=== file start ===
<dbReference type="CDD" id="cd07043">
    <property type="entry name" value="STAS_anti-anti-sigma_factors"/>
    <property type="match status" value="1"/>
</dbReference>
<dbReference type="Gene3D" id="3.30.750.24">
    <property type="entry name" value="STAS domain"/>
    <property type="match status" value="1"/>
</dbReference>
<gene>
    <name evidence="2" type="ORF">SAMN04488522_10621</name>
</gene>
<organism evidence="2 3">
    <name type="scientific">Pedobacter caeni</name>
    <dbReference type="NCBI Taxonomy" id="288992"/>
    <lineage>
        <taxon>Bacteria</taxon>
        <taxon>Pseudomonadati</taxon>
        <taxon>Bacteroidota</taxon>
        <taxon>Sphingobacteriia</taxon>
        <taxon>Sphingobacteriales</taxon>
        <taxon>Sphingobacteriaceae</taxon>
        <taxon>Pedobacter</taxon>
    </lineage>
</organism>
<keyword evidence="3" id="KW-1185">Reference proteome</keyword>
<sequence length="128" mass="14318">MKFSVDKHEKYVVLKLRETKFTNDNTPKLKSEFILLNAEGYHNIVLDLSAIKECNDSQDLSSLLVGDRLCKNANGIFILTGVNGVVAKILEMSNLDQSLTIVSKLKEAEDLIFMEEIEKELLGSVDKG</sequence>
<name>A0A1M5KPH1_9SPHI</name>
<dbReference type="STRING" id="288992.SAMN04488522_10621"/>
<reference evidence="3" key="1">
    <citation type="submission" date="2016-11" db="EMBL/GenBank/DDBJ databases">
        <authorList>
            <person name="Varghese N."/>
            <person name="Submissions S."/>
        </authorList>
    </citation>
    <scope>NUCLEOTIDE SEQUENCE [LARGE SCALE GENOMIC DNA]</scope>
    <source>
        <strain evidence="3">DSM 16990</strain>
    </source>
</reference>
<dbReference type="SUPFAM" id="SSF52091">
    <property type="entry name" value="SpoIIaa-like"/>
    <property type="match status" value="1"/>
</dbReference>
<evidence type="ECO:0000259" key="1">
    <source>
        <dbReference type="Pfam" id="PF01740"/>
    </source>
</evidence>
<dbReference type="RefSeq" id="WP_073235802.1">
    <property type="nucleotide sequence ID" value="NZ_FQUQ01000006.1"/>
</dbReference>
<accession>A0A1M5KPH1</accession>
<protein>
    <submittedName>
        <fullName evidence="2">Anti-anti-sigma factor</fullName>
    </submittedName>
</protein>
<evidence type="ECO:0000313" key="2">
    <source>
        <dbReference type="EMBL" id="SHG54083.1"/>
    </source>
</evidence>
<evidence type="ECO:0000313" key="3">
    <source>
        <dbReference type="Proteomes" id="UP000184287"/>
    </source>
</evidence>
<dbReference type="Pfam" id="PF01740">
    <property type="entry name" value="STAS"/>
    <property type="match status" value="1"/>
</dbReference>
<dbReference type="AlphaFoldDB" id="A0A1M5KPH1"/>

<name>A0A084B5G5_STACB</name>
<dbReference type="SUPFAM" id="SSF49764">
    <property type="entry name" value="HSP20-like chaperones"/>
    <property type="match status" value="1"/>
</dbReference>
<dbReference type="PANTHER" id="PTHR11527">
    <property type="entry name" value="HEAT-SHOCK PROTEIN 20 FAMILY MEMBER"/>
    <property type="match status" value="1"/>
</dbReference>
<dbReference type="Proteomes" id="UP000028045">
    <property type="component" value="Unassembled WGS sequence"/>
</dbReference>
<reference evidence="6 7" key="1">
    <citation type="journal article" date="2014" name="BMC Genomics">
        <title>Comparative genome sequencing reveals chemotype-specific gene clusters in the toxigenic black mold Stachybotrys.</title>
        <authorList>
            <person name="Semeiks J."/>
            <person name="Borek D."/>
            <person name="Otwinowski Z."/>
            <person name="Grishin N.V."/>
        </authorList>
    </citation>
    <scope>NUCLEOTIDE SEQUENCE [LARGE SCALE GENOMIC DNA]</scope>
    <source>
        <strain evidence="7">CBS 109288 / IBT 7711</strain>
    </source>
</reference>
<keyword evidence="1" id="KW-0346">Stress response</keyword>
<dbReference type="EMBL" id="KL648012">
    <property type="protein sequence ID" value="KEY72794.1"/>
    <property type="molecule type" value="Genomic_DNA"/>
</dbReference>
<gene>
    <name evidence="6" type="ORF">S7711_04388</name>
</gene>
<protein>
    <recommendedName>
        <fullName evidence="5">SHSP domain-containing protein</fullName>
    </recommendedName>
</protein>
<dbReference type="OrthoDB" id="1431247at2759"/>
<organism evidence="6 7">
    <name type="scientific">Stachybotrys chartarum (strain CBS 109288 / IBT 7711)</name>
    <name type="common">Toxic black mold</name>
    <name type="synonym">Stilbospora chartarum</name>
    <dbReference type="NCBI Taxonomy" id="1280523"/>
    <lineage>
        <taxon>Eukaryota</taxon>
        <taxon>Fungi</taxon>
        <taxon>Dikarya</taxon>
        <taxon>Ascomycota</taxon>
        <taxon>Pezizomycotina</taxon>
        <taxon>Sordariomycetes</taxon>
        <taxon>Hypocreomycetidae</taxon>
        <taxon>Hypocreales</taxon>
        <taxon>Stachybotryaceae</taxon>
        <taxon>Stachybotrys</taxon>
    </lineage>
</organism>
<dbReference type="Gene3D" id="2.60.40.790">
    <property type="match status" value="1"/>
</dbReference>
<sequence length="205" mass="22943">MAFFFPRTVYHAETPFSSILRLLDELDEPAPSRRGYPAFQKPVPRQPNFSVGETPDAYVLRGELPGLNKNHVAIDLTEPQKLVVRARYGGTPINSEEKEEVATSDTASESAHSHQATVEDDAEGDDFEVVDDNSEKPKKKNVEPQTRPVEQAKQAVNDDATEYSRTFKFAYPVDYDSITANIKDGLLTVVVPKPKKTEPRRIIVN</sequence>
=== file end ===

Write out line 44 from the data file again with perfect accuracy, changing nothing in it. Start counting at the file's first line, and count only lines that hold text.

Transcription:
</dbReference>